Ahead Of Next Week’s Challenge Cup Semi-Final, David Clegg Meets Up With Four Salford Players, Residents Of Wigan
With only a week now to go to Salford Red Devils’ first semi-final appearance for twenty-one years, excitement has grown among our fans to the extent that barely a conversation goes by without there being some reference to the coming encounter with Wigan.
Whilst among us it is in the main a matter of agreement, spare a thought for four of the youngest members of our playing staff who are surrounded, during their leisure time, by hordes of Wiganers, who are just as eagerly contemplating what they expect to be their next trip to Wembley.
It will not be the first time that Wigan, born and bred, Jake Bibby, Josh Wood, Connor Williams, and Ryan Lannon, have been involved in the Salford camp facing their home town team, and indeed, all four have actually donned the Salford jersey in the past to play against the cherry and whites.
This time, however, it is different in the atmosphere of cut-throat, one-off rugby, and especially with what is at stake in the form of a place in the Challenge Cup Final.  The locals’ placid, general interest in the development of four former Wigan amateurs, now plying their trade with another club, changes somewhat, in the cauldron of desire, which Wembley invokes within the town.
Josh sums it up, thus, “We see a lot of their players around on a day to day basis, and we normally stop and have a chat about a range of things, including rugby, with them.  Strangely enough, I haven’t seen any of them at all, since the draw was made.
“It would be good to get one over on them though, because they’ve won such a lot over the years.”
Those, to whom he is referring, are young Wigan players, such as Oliver Gildart, Jake Sharrocks, and Nick Gregson, but to add even more spice to the situation, another of them, Gabriel Fell, son of former Salford stand-off, David Fell, also turns out to be related, as second cousin, to Jake, who echoes Josh’s remarks.
“We are going to be up against people we know well and have grown up playing against,” he agrees.  “I would really like to be out there facing them because this sort of game is what you go into sport for.”
Being in the early stages of their professional careers, the four of them are fortunate still to have retained their anonymity among the general public, so, on the whole, they have been spared the intrusion into their lives from complete strangers offering comments alongside good, or not so good, suggestions.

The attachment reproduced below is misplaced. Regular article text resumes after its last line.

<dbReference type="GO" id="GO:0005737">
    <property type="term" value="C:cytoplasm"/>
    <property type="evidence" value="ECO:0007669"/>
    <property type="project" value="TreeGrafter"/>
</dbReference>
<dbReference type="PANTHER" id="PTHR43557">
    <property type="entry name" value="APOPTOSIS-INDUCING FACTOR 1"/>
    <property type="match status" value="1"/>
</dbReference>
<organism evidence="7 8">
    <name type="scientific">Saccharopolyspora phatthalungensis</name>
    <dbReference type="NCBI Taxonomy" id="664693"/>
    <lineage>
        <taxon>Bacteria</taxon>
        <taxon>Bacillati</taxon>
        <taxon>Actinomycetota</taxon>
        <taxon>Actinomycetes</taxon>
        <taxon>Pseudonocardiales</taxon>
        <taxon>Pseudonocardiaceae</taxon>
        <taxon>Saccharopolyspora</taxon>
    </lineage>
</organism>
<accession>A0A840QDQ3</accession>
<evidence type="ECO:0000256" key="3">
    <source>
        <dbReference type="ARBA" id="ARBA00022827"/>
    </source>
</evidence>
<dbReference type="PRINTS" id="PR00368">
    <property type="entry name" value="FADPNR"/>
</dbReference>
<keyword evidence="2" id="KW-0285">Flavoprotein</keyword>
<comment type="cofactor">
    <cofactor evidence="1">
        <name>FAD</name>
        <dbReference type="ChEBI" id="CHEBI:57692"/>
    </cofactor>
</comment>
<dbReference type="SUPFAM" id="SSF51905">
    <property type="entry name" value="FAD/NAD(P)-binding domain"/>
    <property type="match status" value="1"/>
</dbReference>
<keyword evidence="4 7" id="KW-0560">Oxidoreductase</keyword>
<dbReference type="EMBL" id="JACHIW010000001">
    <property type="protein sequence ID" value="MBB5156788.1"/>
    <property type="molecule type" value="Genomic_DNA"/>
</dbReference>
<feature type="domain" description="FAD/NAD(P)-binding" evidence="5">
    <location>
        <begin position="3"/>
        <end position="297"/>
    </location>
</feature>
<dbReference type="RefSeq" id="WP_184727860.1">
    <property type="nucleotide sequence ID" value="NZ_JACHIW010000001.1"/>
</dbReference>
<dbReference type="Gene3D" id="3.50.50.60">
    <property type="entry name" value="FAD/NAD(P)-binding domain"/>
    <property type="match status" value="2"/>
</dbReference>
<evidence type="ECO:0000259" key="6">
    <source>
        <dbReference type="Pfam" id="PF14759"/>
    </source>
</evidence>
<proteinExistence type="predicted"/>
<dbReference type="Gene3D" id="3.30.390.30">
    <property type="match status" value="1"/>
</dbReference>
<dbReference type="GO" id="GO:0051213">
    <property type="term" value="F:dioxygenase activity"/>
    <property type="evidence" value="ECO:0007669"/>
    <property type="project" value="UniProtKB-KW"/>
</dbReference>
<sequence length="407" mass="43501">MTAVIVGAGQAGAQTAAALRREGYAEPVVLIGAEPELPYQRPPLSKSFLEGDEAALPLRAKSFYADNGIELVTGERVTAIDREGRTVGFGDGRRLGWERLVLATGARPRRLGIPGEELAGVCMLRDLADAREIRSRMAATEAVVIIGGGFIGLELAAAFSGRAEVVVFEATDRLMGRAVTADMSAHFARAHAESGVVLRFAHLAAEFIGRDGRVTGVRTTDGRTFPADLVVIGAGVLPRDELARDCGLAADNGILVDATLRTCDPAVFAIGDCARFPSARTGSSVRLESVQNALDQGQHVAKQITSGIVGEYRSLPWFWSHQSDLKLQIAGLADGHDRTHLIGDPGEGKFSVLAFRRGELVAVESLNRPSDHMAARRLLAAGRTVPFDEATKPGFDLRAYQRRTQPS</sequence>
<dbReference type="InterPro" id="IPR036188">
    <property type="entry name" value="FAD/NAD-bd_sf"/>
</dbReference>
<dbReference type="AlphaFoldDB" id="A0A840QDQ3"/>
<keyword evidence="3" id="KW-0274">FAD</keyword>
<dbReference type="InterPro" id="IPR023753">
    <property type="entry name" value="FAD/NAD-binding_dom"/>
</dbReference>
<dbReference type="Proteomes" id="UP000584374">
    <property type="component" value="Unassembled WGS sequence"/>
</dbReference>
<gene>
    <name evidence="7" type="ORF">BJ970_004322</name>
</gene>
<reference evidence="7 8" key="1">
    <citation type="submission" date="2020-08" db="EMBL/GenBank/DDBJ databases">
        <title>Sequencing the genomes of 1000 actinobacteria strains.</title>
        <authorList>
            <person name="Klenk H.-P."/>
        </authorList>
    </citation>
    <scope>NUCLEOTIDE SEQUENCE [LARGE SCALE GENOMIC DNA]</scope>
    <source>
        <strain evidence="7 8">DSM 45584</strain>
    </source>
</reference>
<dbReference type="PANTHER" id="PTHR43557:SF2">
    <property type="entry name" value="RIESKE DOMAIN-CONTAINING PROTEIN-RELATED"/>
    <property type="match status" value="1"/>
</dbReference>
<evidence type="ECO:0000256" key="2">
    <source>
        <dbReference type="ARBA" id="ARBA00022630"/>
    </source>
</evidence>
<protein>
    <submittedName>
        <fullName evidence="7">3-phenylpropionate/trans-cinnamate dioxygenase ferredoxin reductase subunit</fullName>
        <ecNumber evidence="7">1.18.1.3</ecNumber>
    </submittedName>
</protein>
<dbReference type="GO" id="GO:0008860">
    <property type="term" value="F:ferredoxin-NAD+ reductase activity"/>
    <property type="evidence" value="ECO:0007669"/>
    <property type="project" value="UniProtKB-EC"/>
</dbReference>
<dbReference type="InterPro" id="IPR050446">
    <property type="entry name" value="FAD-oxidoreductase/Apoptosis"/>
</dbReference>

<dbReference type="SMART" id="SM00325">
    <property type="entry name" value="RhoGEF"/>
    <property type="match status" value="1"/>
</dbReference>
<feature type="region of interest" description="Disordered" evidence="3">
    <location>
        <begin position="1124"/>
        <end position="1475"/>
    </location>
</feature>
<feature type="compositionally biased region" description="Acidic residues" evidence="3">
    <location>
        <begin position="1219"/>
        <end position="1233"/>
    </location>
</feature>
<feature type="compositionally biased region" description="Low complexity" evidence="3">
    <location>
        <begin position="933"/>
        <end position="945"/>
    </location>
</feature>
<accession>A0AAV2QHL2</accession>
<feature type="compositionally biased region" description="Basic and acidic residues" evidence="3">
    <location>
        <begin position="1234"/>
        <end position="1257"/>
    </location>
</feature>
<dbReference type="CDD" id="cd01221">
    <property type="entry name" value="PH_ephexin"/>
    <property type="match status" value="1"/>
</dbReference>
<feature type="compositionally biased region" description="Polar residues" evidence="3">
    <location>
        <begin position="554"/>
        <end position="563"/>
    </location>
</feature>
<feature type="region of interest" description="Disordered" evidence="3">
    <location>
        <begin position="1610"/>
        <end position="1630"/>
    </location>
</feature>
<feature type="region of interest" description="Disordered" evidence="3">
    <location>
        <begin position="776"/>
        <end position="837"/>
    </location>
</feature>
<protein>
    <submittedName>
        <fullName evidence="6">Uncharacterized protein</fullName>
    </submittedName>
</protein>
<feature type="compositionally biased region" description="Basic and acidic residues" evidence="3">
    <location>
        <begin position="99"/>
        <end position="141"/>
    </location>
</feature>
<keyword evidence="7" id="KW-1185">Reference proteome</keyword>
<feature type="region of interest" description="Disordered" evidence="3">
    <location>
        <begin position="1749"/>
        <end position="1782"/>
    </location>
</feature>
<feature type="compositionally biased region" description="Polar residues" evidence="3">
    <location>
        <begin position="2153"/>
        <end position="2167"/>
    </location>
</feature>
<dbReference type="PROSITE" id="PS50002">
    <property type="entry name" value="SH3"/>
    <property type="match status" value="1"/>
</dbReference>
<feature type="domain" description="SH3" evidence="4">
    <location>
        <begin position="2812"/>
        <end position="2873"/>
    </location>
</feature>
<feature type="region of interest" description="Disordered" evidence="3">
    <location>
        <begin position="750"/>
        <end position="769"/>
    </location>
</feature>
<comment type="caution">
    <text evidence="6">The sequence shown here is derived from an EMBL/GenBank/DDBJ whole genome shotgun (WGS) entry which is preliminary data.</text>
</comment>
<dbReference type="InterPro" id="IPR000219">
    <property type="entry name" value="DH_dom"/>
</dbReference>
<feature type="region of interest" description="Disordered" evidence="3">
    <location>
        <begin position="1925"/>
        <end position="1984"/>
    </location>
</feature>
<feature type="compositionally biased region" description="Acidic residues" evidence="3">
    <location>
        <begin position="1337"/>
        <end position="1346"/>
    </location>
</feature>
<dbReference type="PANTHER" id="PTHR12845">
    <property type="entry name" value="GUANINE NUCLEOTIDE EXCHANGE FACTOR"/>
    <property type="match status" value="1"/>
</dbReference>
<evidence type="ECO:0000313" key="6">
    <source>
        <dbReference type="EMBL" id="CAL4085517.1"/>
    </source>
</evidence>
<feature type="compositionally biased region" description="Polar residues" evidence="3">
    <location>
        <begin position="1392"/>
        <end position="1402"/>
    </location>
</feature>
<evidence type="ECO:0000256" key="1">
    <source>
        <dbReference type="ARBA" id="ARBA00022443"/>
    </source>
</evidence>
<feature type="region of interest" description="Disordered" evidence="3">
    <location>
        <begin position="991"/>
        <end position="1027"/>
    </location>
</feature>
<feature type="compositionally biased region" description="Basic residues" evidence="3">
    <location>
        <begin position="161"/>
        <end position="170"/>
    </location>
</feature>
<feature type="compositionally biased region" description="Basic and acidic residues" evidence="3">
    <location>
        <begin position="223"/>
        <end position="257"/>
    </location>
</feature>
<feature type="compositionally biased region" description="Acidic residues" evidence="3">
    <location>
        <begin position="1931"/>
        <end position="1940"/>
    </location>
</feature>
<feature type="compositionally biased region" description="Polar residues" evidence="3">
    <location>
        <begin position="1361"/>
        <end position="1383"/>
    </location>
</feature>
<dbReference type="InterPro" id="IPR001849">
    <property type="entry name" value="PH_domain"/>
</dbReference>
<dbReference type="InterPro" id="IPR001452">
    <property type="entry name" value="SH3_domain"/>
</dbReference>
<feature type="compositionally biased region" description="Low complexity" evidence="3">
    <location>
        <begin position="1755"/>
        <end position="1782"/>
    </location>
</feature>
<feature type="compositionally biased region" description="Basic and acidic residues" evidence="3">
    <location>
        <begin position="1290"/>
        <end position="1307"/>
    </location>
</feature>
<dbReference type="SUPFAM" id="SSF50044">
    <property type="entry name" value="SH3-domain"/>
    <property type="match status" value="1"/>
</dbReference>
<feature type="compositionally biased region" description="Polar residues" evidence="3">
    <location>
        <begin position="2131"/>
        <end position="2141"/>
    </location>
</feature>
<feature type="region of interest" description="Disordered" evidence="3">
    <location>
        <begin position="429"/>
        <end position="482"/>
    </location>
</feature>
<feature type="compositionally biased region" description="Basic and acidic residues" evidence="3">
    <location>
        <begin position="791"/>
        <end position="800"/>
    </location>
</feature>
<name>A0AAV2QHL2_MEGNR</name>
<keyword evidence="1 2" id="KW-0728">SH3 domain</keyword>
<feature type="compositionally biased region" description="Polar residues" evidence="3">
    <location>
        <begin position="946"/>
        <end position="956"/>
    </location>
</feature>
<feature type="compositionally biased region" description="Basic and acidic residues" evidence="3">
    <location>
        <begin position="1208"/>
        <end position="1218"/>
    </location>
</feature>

Acquaintances, and family members, however, are a different proposition, and as one might expect, these are, in the main, most supportive, as outlined by Connor, “All my mates go watching Wigan but are up for supporting Salford this time around, because they want it for me.  One of my friends has even converted to being a Salford fan, and comes to every game.”
“My dad is a mad Wigan fan, but will be supporting Salford in the semi,” reports Josh.  “I also have an uncle who is just as keen a Wigan supporter, but has been to watch Salford when I have been playing.  I shall be really interested to learn which team he will be supporting next week.”
Ryan’s parents have an even more complex outlook on things.
“My mum and dad have shelved supporting Wigan for this match, in the hope of me having the chance to play at Wembley.  My mum also supports Leigh, but my dad has become an out and out Salford supporter,” he explains.
In fact out of all of them, Ryan is the one who has had the most colourful experiences over the past few weeks.
“Whenever I go into our local pub, I get a load of good natured abuse,” he recounts.  “They all come up to me telling me to make sure I drop the ball over the line, if I get there.  I’ve just had to take it in good part, but I’m not sure what it’d be like if we won.”
As far as the day of the game is concerned, they each have their own individual hopes and aspirations as to their own roles.  As by far the youngest of them, Connor realises that he will be watching on the sidelines but he is as equally keen for Salford to do well, both for the club, and for himself.
“It feels really good that we are playing against my home town club,” he maintains, “and I really want us to get the win against them.  I’d be really happy for all the boys.
“At present I’m on a month’s loan at Oldham, but were Salford to win, it would be good for me and my standing in the club, there.”
Whilst Jake and Josh would both love to be involved in the encounter, both realise that competition for places will be intense, and they could well miss out, but this in no way assuages their enthusiasm for the game or their thirst for a win.
“It should be a really good game to watch but it is going to be pretty tense for us sitting there watching, knowing that we are just one step away from Wembley,” admits Jake.  “It will also feel strange with it being against Wigan, for. having watched them for so long, we have full knowledge, ahead of the game, as to how they play.”
Josh, meanwhile, is relishing Wigan’s tag of being favourites.
“Everyone is regarding us as underdogs,” he considers, “because Wigan have won the trophy so many times before, but that could be very helpful to us.”
Finally, Ryan, without counting his chickens too soon, has a deep-seated  eagerness to be involved in the fray, encouraged by those self same people who have also been goading him along.
“It feels pretty weird at the moment because everyone keeps coming up and asking whether I’m going to be playing or not,” he relates, “but nobody knows what is going to happen yet.
“I like playing against Wigan because whenever I have, I have usually played well, and also being good mates with Ollie Gildart and George Williams, I would dearly love to play in the semi-final.”